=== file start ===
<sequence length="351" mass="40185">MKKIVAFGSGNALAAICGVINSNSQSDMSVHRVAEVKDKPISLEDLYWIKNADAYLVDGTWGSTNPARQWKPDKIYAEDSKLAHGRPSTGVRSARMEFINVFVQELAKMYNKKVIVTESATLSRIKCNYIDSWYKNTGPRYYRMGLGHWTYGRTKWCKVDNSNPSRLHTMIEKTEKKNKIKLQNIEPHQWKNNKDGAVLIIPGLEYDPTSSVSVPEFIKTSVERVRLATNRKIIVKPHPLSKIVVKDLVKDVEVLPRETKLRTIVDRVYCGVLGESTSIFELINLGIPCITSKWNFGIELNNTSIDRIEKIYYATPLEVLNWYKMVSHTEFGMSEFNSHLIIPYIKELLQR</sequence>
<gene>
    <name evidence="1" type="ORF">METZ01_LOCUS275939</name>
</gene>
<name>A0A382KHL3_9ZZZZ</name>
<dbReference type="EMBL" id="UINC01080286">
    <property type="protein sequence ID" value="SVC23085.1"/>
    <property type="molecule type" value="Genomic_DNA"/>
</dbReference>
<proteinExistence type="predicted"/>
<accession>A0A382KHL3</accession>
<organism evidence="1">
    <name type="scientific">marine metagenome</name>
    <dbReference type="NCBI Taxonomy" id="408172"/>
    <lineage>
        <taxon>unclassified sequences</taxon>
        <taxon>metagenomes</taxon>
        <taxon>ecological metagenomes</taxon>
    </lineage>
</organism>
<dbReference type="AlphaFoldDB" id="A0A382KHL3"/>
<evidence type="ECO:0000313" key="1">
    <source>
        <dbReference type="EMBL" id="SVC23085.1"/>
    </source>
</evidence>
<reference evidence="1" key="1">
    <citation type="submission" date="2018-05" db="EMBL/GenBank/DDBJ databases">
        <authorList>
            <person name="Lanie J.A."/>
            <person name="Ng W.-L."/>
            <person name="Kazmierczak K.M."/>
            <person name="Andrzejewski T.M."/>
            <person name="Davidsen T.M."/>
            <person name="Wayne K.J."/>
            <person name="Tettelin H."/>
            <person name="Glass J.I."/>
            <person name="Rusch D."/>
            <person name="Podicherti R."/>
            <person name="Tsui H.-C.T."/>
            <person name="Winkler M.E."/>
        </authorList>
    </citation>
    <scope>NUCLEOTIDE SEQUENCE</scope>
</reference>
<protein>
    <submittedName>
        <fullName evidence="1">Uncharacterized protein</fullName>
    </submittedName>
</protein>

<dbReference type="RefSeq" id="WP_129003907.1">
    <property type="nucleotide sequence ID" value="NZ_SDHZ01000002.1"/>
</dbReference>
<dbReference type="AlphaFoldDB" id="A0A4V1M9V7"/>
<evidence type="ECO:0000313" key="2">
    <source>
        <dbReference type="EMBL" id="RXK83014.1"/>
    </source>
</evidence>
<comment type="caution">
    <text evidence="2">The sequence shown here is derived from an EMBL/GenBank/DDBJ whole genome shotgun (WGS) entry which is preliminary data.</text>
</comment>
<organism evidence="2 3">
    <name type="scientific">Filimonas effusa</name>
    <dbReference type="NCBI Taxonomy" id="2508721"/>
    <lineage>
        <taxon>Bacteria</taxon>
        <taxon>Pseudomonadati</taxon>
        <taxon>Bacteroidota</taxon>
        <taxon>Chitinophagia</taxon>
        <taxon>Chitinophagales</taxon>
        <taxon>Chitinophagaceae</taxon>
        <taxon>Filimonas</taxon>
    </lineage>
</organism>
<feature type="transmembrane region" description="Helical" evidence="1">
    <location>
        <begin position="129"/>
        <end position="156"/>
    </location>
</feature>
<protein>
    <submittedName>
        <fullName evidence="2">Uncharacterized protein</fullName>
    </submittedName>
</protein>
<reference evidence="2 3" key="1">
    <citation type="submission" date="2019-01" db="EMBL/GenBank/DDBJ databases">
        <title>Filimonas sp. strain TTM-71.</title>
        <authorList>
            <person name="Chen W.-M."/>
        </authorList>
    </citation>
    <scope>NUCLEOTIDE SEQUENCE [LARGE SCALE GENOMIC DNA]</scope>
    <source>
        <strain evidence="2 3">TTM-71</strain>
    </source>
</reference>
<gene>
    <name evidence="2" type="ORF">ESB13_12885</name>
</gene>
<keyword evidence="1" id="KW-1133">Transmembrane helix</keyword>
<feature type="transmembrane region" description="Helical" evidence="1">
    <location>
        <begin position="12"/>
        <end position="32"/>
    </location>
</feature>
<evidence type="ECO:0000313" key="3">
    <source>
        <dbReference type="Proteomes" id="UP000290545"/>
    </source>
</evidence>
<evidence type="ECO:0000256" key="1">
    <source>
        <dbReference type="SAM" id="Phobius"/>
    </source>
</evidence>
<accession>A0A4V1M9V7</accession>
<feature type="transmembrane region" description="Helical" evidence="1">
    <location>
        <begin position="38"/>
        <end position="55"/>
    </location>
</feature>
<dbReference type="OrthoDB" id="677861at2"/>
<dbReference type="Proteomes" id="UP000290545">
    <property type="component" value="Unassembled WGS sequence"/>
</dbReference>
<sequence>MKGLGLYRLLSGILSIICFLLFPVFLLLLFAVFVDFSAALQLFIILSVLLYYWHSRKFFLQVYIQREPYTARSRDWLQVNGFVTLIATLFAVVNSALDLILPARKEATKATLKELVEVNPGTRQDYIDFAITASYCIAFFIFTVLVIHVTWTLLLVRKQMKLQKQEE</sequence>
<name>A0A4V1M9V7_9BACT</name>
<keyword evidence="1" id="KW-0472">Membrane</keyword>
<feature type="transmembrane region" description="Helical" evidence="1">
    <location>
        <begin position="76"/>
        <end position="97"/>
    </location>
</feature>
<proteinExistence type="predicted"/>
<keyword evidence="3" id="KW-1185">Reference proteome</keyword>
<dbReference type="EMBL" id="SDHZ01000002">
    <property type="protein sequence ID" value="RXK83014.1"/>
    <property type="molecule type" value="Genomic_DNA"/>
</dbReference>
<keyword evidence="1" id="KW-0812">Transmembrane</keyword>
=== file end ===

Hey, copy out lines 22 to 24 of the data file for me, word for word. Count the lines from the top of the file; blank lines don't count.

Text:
<evidence type="ECO:0000313" key="1">
    <source>
        <dbReference type="EMBL" id="SVC23085.1"/>